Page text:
Electronic Theses and Dissertations

Identifier

6519

Date

2019

Date of Award

11-21-2019

Document Type

Thesis

Degree Name

Master of Science

Major

Psychology

Committee Chair

Frank Andrasik

Committee Member

Jeffrey J. Sable

Committee Member

Nicholas Simon

Abstract

The exact nature of the contingent negative variation (CNV) event-related potential (ERP) remains unclear after decades of research. Although this ERP has long been associated with anticipation of motor responses, it remains present in the absence of physical action. Attention and arousal may better account for production of this ERP. In the current study, we examined the role directed attention may play in CNV production, while controlling for the expectancy of stimulus presentation based on the mean probability of stimulus duration. We hypothesized that if direction of attention, rather than probability of stimulus presentation, had the most pronounced effect, differences in slope and mean amplitude during different measurement windows would be seen, based on the length of different auditory stimuli. CNV slope was found to differ as a function of attention allocation. The potential role attention plays on CNV production as it relates to complex, time-based decisional-making processes is discussed.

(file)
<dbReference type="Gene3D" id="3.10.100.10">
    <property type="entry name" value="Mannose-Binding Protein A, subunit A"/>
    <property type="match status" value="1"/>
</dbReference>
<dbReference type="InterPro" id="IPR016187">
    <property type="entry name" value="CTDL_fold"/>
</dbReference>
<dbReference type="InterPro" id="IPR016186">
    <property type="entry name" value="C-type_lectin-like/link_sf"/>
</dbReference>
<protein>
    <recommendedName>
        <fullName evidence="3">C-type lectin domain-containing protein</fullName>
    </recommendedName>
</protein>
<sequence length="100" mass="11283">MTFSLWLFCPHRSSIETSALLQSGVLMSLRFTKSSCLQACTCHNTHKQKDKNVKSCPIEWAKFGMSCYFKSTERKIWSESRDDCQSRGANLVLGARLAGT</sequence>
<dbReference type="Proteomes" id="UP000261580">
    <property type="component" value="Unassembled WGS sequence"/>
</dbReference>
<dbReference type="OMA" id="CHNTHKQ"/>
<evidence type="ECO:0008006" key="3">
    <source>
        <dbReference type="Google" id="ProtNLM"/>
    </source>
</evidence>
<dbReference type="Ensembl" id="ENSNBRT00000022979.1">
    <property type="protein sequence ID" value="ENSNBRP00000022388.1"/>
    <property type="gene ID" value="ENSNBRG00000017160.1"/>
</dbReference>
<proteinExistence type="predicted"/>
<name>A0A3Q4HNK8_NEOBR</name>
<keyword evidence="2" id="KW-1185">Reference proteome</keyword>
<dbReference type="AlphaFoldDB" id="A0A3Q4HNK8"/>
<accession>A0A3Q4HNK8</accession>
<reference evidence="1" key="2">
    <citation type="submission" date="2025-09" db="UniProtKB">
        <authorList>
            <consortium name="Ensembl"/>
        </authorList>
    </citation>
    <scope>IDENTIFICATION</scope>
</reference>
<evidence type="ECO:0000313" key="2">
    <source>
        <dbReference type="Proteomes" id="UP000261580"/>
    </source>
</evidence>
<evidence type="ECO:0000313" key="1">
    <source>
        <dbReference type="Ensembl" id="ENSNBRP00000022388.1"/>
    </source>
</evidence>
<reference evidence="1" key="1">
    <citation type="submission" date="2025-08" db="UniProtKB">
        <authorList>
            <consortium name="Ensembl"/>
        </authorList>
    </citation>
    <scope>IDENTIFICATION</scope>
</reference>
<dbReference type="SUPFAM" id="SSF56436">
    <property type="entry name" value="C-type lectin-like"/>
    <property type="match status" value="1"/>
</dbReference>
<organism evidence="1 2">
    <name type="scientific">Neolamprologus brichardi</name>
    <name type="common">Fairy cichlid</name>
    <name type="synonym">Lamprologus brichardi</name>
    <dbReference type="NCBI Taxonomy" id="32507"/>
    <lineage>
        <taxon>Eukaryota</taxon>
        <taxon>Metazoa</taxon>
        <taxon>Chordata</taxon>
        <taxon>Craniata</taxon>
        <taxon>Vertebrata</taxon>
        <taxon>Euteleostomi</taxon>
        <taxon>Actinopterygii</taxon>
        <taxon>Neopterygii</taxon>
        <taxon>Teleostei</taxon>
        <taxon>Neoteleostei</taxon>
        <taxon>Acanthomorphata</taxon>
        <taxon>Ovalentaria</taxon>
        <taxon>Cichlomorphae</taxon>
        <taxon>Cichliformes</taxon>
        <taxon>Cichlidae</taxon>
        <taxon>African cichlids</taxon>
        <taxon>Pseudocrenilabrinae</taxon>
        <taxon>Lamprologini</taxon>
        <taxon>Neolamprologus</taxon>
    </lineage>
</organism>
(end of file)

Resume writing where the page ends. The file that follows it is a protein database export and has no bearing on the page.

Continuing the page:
Comments

Data is provided by the student.

Library Comment

dissertation or thesis originally submitted to the local University of Memphis Electronic Theses & dissertation (ETD) Repository.

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